Basic Concepts of Economics There was a time when production meant the fabrication of material goods only. A tailor’s activity was considered to be production but the activity of the trader who sold clothes tothe purchasers was not considered as production. At present, both material goods and services are considered as production. Production must be for the purpose of selling the produced goods (or, services) in the market.Factors of productionThe goods and services with the help of which the process of production is carried out, are calledfactors of production. Economists talk about four main factors of production : land, labour, capital andentrepreneurship (or organization). They are also called as the inputs of production. On the other hand,the goods produced with the help of these inputs, are called as the output.1.2.7 ConsumptionBy consumption, we mean satisfaction of wants. It is because we have wants that we consume variousgoods and services. Moreover, it is assumed that, if we have wants, these can be satisfied only throughthe consumption of goods and services. Thus, consumption is defined as the satisfaction of human wantsthrough the use of goods and services.Other determinants of consumptionPresent incomeIt is the main determinant of consumptionExpected futureincome Most people try to save for the future. People display a low average propensity to consume when they are young. A low propensity to save when they are old.Wealth A person may have a low income, but he may be wealthy He may have a great amount of accumulated wealth, In this case, he may have high consumption expenditure.1.2.8 Saving Saving is defined as income minus consumption. Whatever is left in the hands of an individual after meeting consumption expenditure is theindividual’s saving. The sum-total of funds in the hands of an individual is obtained by accumulating the saving of thepast years. Saving is generated out of current income of an individual. Savings are created out of past income of an individual.1.2.9 IncomeThe income of a person means the net inflow of money (or purchasing power) of this person over acertain period. For instance, an industrial worker’s annual income is his salary income over the year. Abusinessman’s annual income is his profit over the year.Wealth and incomeThe difference between wealth and income must be clearly understood. A person (or a nation) consumesa part of the income and saves the rest. These savings are accumulated in the form of wealth. Wealthis a stock. It is stock of goods owned at a point of time. Income is a flow; it is the inflow of money (orpurchasing power) over a period of time.1.8 I FUNDAMENTALS OF ECONOMICS AND MANAGEMENT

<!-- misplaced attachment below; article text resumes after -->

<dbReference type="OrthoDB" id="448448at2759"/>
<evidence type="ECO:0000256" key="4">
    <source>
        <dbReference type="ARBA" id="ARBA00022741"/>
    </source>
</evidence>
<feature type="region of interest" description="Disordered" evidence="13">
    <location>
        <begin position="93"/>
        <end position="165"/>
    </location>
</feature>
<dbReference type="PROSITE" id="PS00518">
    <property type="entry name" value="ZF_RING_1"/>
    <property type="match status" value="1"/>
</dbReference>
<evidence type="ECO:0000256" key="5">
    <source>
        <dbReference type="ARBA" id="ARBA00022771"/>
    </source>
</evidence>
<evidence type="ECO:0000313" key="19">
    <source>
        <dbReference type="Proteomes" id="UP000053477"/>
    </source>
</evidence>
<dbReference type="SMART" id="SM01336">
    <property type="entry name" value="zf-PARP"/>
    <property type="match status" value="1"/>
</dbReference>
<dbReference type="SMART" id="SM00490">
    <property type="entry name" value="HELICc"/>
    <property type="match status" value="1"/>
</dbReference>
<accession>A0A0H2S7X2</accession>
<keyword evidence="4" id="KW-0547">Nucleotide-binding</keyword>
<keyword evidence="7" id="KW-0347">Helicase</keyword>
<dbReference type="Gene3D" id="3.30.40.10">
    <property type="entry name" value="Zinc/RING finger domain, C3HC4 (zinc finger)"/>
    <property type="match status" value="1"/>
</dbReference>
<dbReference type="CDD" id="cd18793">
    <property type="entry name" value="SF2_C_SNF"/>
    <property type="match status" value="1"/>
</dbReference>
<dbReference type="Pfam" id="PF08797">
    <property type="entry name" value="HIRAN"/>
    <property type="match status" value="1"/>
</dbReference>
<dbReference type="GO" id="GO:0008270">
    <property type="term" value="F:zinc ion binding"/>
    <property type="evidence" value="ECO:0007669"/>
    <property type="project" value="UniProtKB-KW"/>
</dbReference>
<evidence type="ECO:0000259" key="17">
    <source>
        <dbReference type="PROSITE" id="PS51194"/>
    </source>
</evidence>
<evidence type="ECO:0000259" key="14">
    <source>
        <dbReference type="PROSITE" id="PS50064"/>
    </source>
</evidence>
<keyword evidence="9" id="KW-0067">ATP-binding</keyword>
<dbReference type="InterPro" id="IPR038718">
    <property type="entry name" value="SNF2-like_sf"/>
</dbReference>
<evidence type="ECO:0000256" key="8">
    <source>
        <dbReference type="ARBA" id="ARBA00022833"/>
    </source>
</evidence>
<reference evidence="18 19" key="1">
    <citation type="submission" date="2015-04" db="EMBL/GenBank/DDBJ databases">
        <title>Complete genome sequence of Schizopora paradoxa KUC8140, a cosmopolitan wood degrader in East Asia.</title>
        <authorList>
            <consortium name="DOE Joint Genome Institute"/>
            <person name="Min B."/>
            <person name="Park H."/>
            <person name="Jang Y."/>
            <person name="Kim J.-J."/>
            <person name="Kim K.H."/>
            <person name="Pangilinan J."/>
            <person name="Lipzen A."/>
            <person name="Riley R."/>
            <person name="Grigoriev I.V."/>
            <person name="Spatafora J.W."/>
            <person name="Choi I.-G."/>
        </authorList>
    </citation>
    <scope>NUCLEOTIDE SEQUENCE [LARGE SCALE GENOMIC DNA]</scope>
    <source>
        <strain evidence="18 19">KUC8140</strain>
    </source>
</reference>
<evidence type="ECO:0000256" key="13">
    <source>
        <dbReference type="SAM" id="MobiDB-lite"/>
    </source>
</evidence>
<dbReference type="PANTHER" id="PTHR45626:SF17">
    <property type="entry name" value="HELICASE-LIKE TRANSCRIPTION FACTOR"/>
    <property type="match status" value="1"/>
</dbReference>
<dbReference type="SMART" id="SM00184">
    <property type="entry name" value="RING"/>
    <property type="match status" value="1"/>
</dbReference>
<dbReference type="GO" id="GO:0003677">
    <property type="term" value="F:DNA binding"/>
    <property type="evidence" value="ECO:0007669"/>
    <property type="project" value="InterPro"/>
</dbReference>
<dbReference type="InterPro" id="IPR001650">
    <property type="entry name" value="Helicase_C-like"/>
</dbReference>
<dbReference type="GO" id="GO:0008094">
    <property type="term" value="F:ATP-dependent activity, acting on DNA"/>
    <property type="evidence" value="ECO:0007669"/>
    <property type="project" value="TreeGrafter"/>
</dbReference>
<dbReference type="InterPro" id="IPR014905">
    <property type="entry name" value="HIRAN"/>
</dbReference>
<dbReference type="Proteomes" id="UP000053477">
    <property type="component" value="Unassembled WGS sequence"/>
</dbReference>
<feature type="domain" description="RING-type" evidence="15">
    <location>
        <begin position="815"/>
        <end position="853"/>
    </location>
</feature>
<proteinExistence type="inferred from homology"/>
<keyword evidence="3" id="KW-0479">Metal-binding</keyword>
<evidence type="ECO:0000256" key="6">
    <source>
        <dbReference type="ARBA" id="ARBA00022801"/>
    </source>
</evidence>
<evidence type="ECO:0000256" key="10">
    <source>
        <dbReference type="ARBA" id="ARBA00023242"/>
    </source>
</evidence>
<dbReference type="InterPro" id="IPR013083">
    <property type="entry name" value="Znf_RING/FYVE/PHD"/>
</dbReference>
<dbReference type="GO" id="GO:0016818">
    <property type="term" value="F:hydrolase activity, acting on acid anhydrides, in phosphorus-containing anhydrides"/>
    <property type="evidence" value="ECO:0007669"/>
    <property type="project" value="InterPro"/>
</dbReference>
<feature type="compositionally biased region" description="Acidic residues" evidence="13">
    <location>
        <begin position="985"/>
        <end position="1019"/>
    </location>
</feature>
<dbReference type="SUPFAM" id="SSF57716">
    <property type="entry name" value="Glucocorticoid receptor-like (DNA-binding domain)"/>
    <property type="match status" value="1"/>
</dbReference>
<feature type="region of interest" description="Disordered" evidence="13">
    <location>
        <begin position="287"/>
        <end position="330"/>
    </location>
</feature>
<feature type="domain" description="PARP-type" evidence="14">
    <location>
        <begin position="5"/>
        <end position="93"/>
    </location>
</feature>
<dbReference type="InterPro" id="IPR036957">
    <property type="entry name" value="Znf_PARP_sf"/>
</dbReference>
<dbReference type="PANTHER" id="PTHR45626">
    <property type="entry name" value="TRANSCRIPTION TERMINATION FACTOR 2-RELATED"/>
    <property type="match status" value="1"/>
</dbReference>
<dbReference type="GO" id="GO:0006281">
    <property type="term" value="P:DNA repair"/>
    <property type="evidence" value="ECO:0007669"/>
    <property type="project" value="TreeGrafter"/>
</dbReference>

1.2.10 Consumer Surplus The concept was introduced by Prof. Marshall in Economics. The excess satisfaction or utility that a consumer can enjoy from the purchase of a thing when theprice that he actually pays is less than the price he was willing to pay for it. It is the difference between individual demand price and market price. The price that a man is willing to pay is determined by the marginal utility of the thing to him. The concept is derived from the Law of Diminishing Marginal Utility. As a man consumes successive units of a commodity, the Marginal Utility from each unit goes onfalling. It is often argued that the surplus satisfaction cannot be measured precisely. It is difficult to measure the marginal utilities of different units of a commodity consumed by person.1.2.11 Capital In a fundamental sense, capital consists of any produced thing that can enhance a person’s powerto perform economically useful work. Example, a stone or an arrow is capital for a caveman who can use it as a hunting instrument. Capital is an input in the production process. It refers to financial resources available for use. Capital is different from money. Money is used simply to purchase goods and services for consumption. Capital is more durable andis used to generate wealth through investment. Capital is something owned which provides ongoing services. Economic capital is used for measuring and reporting market and operational risks across a financialorganization.1.2.12 Utility Utility, or usefulness, is the ability of something to satisfy needs or wants. Utility is an important concept in economics because it represents satisfaction experienced by theconsumer of a good. Utility is a representation of preferences over some set of goods and services. One cannot directly measure benefit, satisfaction or happiness from a good or service, so insteadeconomists have devised ways of representing and measuring utility in terms of economic choicesthat can be counted. Economists consider utility to be revealed in people’s willingness to pay different amounts fordifferent goods. Total utility is the aggregate sum of satisfaction or benefit that an individual gains from consuminga given amount of go

asic Concepts of Economics (c) Economics is the study of personal and social activities concerned with material aspects of well being. (d) Marshall emphasized on definition of material welfare. Herein lies the distinction with Adam Smith's definition, which is wealth centric. (iii) Scarcity definition This definition was put forward by Robbins.